Hamilton-Brown’s world, and that of others, came crashing down on the morning of June 18 when the popular and gifted Welshman was found dead on train tracks in Wimbledon, having been electrocuted in circumstances nobody, including his housemate, can yet be clear about.
The two had been out together in the West End the previous evening before Hamilton-Brown left him around 11pm to go home. He recalls being woken by Maynard’s girlfriend with the awful news of what had happened at 6.15am the following day.
‘I lost my best friend, someone I had lived with for three years and known since I was 10,’ he says. ‘It hit me very hard, and for two or three months I didn’t want to do anything, let alone train and play.
‘I came out here not to try and make sense of it all, because you can never make sense of what happened. But I needed to try and channel what I was feeling into something positive.
‘One part has been to try and get myself into the best shape of my life and the other was that I felt I needed to get away from friends, family and all that happened last summer and do something on my own, to try and get excited about playing again.’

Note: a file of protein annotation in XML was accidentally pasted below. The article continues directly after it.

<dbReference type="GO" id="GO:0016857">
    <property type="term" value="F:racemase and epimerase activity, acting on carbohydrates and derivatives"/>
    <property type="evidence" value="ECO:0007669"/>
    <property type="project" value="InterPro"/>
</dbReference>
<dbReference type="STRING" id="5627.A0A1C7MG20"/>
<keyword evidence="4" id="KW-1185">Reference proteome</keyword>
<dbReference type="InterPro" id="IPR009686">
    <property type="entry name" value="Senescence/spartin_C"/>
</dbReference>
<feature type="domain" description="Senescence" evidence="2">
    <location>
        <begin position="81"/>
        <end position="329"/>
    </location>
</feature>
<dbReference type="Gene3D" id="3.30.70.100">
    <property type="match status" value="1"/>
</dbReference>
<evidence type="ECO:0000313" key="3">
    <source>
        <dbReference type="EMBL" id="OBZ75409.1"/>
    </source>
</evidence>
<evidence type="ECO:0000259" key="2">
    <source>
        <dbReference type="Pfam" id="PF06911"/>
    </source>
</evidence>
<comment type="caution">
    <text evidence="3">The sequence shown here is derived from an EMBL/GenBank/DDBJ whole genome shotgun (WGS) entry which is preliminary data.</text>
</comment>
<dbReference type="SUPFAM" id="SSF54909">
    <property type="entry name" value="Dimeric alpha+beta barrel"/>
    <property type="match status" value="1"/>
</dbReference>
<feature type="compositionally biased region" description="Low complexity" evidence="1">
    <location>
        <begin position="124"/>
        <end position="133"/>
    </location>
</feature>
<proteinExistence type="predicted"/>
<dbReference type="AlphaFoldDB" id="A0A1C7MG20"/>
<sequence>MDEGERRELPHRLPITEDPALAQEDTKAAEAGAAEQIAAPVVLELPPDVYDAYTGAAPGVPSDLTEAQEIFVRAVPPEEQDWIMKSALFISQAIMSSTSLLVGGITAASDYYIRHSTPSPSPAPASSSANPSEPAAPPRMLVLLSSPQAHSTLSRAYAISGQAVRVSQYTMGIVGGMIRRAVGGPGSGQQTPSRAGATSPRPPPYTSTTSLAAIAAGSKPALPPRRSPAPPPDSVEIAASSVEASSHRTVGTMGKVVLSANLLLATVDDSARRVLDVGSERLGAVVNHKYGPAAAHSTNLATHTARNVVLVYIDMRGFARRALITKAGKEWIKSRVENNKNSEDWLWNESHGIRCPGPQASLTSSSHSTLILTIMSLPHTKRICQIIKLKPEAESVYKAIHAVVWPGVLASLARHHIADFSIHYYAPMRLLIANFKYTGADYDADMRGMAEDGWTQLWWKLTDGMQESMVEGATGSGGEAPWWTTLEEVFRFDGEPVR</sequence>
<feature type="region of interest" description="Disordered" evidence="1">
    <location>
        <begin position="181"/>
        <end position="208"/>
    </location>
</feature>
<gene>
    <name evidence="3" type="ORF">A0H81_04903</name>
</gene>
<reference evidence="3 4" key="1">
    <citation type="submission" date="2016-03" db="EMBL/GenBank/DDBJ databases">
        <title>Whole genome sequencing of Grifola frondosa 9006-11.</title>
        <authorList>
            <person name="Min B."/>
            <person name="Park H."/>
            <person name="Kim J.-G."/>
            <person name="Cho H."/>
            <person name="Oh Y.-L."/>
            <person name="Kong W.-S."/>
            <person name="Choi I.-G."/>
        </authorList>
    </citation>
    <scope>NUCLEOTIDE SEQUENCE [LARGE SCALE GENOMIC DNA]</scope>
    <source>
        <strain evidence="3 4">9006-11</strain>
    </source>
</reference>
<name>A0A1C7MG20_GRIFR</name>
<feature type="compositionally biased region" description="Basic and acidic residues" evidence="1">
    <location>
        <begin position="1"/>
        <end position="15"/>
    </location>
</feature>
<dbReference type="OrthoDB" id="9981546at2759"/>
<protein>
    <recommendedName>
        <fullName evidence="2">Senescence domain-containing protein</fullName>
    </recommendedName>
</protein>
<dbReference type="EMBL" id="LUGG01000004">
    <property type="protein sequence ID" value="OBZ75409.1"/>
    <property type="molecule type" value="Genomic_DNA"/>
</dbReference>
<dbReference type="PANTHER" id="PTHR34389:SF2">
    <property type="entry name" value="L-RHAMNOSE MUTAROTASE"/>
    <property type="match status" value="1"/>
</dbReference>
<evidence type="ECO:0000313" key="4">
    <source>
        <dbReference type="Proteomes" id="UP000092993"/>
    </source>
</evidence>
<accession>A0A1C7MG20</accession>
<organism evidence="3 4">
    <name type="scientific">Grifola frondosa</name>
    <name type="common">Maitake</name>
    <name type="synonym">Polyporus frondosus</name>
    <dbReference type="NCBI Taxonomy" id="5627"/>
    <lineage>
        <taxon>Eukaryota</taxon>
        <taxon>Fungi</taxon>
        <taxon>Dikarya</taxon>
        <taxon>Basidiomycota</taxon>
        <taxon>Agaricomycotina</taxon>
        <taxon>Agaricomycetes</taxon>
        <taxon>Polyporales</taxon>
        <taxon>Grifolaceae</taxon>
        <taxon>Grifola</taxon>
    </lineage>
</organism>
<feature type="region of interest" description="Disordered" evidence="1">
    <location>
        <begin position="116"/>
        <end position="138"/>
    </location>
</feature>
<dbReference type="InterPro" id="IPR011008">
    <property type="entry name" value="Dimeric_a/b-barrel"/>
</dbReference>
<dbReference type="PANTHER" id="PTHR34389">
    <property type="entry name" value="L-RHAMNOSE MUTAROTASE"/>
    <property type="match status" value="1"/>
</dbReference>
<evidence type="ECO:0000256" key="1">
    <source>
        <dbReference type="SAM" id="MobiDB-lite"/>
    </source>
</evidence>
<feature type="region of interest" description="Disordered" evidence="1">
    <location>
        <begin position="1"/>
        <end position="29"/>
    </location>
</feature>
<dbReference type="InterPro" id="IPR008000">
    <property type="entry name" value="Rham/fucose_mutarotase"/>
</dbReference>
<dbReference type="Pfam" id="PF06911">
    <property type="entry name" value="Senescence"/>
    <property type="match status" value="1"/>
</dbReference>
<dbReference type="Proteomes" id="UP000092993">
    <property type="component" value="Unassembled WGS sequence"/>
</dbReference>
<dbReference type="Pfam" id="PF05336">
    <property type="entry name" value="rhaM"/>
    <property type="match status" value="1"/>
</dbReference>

After an abortive comeback later in the season he stepped down from the Surrey captaincy and soon after it was announced that he would join Sussex next year. Judging by his lean appearance — he has lost more than a stone — and the enthusiasm with which he views his future, it seems to have worked.
Hamilton-Brown talks with an impressive maturity as he admits he became too partial to a glass of wine at times last summer while emphatically quashing some of the wilder rumours that sprung up, such as that he had a spell in The Priory.
He also concedes that until the tragedy life had, perhaps, been too easy.